Dominic Sisti, PhD is director of the Scattergood Program for the Applied Ethics of Behavioral Health Care and assistant professor in the Department of Medical Ethics & Health Policy at the University of Pennsylvania. He holds secondary appointments in the Department of Psychiatry, where he directs the ethics curriculum in the residency program, and in the Department of Philosophy. Dr. Sisti’s research examines the ethics of mental health care services and policies, including long-term psychiatric care for individuals with serious mental illness and ethical challenges in correctional mental health care. He also studies how mental disorders are defined and categorized with a focus on personality disorders. Dr. Sisti’s writings have appeared in peer-reviewed journals such as JAMA, JAMA Psychiatry, Psychiatric Services, and the Journal of Medical Ethics. His work has been featured in popular media outlets such as the New York Times, The Economist, NPR, the Philadelphia Inquirer, Slate, and The Atlantic. He is editor of three books: Health, Disease, and Illness: Concepts in Medicine (with Arthur Caplan & James McCartney, Georgetown University Press, 2004), The Case of Terri Schiavo: Ethics at the End of Life (with Arthur Caplan & James McCartney, Prometheus Books, 2006), and Applied Ethics in Mental Healthcare (with Arthur Caplan & Hila Rimon-Greenspan, MIT Press, 2013). Dominic received his bachelor’s degree in biology from Villanova University, a master of bioethics from the University of Pennsylvania, and his doctorate in philosophy from Michigan State University. Dr. Sisti was an Edmund Pellegrino Fellow at the Center for Clinical Bioethics at Georgetown University. His research has been funded by the Thomas Scattergood Behavioral Health Foundation, the Greenwall Foundation, the The Quattrone Center for the Fair Administration of Justice, the Leonard Davis Institute, and the Dana Foundation.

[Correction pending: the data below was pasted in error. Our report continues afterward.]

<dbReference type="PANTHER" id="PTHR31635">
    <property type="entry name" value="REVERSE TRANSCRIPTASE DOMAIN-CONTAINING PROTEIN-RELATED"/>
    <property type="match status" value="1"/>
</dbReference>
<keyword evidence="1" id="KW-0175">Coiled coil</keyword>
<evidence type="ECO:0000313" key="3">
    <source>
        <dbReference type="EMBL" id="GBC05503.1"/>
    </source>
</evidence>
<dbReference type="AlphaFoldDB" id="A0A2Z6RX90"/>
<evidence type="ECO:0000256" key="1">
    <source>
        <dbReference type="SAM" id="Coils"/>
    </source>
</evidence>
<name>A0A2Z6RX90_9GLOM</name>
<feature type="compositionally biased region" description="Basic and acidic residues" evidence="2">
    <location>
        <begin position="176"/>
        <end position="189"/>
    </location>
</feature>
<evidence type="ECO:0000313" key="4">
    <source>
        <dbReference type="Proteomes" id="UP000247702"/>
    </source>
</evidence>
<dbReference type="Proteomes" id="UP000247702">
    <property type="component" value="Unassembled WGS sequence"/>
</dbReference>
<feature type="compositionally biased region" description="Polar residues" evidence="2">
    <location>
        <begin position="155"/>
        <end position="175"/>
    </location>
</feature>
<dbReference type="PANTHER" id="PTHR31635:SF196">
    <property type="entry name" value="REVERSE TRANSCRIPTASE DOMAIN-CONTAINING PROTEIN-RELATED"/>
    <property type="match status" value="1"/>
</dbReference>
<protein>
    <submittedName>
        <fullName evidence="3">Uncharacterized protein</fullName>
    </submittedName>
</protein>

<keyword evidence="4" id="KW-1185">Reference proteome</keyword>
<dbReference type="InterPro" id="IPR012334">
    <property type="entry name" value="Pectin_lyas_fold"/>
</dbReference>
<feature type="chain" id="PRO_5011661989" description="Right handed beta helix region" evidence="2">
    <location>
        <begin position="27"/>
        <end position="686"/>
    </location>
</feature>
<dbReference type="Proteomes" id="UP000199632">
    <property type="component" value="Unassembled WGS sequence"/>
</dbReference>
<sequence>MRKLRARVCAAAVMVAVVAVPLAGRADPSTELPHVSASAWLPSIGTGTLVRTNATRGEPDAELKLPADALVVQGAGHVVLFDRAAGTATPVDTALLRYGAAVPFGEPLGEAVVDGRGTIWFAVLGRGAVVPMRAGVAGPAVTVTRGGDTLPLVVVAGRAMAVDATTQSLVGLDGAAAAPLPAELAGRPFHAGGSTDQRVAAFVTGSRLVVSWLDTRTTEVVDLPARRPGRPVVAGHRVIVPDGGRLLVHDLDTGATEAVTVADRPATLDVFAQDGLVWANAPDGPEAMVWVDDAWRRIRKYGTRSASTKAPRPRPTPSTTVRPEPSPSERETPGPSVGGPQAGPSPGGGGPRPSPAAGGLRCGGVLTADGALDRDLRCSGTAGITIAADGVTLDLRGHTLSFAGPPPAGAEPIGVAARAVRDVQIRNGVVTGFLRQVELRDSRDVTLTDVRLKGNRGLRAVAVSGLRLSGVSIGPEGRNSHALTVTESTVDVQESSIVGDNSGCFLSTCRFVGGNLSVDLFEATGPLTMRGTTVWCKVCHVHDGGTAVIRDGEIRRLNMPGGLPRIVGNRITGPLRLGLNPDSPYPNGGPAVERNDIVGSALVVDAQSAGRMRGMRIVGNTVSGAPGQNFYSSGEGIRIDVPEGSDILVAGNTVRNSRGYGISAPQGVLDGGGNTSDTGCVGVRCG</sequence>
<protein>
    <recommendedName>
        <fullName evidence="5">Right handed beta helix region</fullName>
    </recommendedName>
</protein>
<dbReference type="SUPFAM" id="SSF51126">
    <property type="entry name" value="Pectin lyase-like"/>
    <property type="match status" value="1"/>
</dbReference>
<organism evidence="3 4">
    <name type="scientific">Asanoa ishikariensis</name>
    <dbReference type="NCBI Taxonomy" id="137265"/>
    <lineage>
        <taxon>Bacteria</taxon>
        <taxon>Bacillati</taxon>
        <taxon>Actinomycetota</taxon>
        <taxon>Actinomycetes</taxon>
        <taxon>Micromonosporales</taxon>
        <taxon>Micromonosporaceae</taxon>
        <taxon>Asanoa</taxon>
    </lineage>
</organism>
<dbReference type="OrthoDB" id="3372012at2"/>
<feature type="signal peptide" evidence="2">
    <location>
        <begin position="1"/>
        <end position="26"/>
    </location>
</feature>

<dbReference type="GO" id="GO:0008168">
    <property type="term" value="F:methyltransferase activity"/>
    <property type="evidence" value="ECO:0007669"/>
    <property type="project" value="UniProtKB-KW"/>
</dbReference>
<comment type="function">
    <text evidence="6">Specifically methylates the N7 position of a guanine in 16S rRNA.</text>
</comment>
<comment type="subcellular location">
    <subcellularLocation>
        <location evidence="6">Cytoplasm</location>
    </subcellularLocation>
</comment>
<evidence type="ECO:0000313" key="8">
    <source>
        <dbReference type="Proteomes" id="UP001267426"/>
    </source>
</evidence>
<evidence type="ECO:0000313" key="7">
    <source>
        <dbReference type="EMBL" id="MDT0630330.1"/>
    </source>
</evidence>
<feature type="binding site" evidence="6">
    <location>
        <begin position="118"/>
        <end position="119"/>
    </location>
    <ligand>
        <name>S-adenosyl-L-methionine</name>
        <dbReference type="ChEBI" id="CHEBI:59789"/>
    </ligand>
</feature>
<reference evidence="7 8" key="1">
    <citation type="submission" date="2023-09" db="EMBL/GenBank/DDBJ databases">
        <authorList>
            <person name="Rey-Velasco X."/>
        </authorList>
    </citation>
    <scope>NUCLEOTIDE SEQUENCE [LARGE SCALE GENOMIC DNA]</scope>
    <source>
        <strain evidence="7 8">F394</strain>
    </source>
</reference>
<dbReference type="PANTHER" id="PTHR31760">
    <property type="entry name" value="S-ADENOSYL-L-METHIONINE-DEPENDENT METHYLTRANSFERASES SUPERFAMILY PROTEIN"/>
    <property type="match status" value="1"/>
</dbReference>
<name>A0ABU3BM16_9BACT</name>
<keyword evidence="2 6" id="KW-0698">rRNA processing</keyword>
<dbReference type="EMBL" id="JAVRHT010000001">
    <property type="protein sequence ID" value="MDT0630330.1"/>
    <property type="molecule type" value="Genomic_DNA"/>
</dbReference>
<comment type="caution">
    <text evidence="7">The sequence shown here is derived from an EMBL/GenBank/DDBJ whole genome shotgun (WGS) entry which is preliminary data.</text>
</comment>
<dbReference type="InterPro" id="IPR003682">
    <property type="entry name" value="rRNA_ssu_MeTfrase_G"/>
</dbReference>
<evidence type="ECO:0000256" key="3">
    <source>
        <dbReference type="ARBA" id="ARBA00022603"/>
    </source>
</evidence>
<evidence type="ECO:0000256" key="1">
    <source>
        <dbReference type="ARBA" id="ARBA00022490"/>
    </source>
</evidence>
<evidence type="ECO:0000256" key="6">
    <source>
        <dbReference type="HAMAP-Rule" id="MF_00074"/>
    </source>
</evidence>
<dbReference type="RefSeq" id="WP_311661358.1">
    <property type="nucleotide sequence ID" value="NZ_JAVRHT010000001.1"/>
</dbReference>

Dr. Sisti teaches a graduate seminar on ethics in behavioral health care and, for the past six years, he has organized the ethics track for the American Psychiatric Association’s Annual Meeting.